By Haby Sondo
I know, the title seems a bit dramatic. But it is, in fact, my reality. Although I know which college I’m going to now, and I’m really proud of it, I think back to the beginning of the process and can see how much it has changed my life, and ruined a great portion of my senior year. So this article is going to chronicle my journey throughout senior year, my false expectations, and my difficulty with properly balancing both college and school work together.
In September, I was really convinced that great things were going to come out of this process. I am a part of Sponsors for Educational Opportunity (SEO) and received a massive amount of help with my Personal Essay, Supplements, and Scholarship Essays. Although this help made the process easier, I still found myself stressed nearly every day. My first piece of advice would be to get a planner! Since there are so many things you will have to do on a daily basis this year, having a day-to-day list of what you need to be completed in order to reach your goals will make senior year less stressful. I can honestly say that my planner has become my best friend and has held me together when I felt like I was drowning (which was nearly the entire year).
One thing people tend to forget about college is that it is not only about your numbers and your stats, but what you are able to show about yourself on paper through writing. Since I know writing is my strong suit, I never missed an opportunity to improve my written pieces. I went to SEO nearly twice a week to perfect all of my college application writing, which must include a Personal Statement and a Supplement.
You can find the personal essay prompt on the CommonApp. I advise Juniors to start working on perfecting their personal statements during the summer (if you have not already started) then to send it to a teacher to look over. There are three prompts, one of which you must choose to write an essay (maximum of 650 words) to send to your colleges.
This essay can be what makes or breaks your college acceptance. Make sure that whatever you write about is true to YOURSELF. Don’t look to other personal statements to define what you already know about your life. Tell something about yourself that makes you different. This can be difficult (because we are more alike as people in more ways than we believe), but you can do this by talking about something that not many people can duplicate, such as your family circumstances, and how they have shaped you.
Another thing I learned about the essay this year is that you do not have to write about a life-changing event to make your story stand out more. The best essays I have read were about the simplest of topics but were able to connect to ideas in or about the world in a very unique way. Don’t feel forced to talk about something extremely sad or extremely happy because the topic of the essay is not what matters. What matters is its authenticity, the story it tells, and the message it sends about you to the admissions board.
Supplements, on the other hand, are additional pieces of writing which work to add another facet to your application, so the colleges can get a sense of what you know about them, and why you chose that school. Some supplements are as simple as “Why Syracuse?” while others as odd as “What is Orange?”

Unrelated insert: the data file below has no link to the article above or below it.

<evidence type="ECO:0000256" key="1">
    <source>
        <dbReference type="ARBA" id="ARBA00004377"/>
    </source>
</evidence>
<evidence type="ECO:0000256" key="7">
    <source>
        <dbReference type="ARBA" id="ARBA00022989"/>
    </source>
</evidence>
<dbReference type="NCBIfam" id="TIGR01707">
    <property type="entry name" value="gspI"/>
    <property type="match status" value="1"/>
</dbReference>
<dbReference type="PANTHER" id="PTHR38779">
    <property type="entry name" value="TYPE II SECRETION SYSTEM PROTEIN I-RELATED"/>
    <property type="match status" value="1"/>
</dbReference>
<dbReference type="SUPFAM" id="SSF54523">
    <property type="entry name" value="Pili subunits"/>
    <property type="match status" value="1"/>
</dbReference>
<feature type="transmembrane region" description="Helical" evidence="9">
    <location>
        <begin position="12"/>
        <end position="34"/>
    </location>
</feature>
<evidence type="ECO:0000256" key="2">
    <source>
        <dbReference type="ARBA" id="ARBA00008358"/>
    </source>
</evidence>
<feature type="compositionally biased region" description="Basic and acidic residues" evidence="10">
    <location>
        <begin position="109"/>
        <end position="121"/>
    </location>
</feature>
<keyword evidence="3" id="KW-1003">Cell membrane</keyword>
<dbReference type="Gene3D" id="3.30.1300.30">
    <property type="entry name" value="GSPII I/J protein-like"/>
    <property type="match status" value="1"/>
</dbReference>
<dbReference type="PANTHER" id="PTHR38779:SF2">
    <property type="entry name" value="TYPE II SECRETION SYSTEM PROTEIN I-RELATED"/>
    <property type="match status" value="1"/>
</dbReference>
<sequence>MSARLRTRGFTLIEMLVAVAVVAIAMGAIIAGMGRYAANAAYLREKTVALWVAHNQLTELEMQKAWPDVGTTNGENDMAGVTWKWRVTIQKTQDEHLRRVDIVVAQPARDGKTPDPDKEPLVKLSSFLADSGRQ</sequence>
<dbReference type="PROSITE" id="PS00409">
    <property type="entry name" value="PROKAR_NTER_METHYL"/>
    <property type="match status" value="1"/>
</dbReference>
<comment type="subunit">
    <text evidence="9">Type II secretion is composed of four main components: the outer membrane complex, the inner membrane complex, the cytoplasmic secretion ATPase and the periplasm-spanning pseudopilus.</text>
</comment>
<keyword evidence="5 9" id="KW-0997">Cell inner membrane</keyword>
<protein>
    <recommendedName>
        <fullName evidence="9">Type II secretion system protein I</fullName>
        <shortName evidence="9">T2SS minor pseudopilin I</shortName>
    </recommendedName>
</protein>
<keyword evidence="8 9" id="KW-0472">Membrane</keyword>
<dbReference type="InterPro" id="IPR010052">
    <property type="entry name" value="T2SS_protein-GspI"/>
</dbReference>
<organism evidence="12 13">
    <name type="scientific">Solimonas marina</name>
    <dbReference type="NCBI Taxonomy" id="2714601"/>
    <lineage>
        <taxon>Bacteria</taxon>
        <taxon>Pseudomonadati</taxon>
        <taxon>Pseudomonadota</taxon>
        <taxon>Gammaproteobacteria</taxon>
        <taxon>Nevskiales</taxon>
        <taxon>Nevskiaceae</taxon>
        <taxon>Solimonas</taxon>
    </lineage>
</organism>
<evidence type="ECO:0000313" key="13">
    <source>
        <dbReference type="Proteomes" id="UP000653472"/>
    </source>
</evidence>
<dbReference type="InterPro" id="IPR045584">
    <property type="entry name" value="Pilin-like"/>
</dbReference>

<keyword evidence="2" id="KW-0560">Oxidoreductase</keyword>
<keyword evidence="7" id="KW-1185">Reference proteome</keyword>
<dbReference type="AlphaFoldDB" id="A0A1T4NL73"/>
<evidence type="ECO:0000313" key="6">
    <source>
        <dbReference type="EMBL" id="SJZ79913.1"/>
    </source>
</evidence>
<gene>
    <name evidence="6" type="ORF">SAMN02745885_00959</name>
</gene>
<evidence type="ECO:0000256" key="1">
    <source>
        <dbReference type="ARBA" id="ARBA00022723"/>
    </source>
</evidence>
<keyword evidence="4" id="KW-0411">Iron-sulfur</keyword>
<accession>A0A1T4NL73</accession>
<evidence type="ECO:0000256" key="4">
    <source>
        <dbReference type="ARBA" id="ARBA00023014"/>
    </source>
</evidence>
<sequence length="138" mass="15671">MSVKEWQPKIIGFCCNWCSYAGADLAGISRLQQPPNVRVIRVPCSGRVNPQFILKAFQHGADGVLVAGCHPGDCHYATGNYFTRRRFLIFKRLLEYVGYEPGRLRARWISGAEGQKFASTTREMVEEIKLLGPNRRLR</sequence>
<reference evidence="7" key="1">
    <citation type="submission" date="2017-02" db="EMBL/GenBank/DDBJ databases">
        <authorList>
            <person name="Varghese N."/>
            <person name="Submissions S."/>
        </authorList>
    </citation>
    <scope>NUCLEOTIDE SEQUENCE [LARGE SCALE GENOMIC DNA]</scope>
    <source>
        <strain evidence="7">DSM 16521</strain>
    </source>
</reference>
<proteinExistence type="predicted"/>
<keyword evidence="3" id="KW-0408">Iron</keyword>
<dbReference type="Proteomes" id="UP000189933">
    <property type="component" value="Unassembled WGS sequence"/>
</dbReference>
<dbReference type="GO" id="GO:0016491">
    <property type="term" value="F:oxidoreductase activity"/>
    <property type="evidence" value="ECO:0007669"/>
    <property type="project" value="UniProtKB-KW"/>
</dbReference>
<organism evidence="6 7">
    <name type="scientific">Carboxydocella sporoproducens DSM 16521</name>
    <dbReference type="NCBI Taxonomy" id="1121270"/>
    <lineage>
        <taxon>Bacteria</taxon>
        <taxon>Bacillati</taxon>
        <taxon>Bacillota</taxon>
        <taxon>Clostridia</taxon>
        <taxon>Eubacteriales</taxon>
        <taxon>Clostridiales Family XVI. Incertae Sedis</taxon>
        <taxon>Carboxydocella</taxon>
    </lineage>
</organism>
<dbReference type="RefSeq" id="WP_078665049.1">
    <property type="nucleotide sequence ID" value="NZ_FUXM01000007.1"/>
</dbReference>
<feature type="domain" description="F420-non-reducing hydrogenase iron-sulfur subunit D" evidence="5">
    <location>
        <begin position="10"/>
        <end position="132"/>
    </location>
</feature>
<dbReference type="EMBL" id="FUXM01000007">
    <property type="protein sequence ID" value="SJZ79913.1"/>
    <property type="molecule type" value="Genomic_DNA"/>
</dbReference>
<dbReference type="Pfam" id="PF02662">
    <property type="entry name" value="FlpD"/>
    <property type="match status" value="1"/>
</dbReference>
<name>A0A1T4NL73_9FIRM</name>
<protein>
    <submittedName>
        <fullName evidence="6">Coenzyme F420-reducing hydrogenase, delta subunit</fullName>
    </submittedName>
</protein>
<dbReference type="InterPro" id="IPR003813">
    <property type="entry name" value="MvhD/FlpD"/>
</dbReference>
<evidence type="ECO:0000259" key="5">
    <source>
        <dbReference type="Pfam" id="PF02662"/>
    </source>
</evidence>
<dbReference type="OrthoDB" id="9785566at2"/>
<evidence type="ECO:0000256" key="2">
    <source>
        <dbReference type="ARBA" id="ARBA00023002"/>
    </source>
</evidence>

Make sure you don’t talk too much about the school in your supplement (the admissions staff already know how great the school is, and how it works). Your essay needs to describe yourself at that school as a new student in a way that helps them imagine why you should be there! You always want to make sure that your supplement is unique, and that no other student has used it before. That is because the originality of your supplement is ultimately what will make you stand out from everyone else.
Also, get people to take a second look at all of your work so that you can turn in your best EFFORT! This can be a teacher, a writing coach, and a friend too. Read your work aloud so you can see how it sounds to someone else. Use grammarly.com for grammar checks because no one wants to not get accepted into their dream college because of simple misspellings or poor sentence structure.
Another fundamental part of this college process is teacher recommendations. BEGIN GATHERING RECOMMENDATIONS AS EARLY AS THE END OF YOUR JUNIOR YEAR!!! Teachers have a lot of recommendations to write during Senior year since everyone waits to do things at the last minute. To make sure that this is not you, talk to the teachers you want recommendations from, and get their emails when school ends (after Junior year of course). This way, you can write them an email in August asking them to write you a recommendation, and since yours will be the first request, they will put a great deal of time, energy, and thought into writing you the best letter possible.
One tip I tried to use was to get recommendation letters from a diverse range of teachers – AP Literature and Composition, Physics, and AP Calculus. I also got a recommendation from a program manager at SEO who knew me on a personal level and could talk to the admissions staff about my leadership qualities outside of the classroom. This way, the admissions staff could see how I was performing in two different settings. I found that providing teachers with my full resume so that they knew of other activities I engaged in outside of the school setting was also helpful. This might include any special research or volunteer projects you have done, and will give your teachers more great things to write about for your recommendation.
In conjunction with completing all of these different components of the application process, you must remember your schoolwork as well (hence my title). I decided to take two AP Classes–BC Calculus and AP Literature–so my schoolwork never stopped. For AP Lit, I had to read loads of books and attempt to analyze and understand them within short periods of time. Meanwhile, BC Calculus involved me going to tutoring nearly every Wednesday in order for me to understand the concept material in class.
I was also participating in four extra-curricular activities while continuing my SAT Prep during the first half of the semester. Work was piling on top of work. Nearly every day I was awake until 2 am completing school work and getting my college stuff perfected because I was not playing any games! NO MATTER WHAT, I knew I wanted to get into a great college (although the description “great” can mean something different to everyone).
In order to figure out what a great college means to you, you need to evaluate your own “fit” factors. Fit factors are basically what makes a college right for you, and what can help you break down choosing between the hundreds of colleges in the United States. Here is a breakdown of some fit factors from one of my classmates:
Closed Campus – the campus is in a gated community, meaning people can not randomly walk in or around it. A closed campus is the opposite of NYU’s campus which is spread around throughout the city.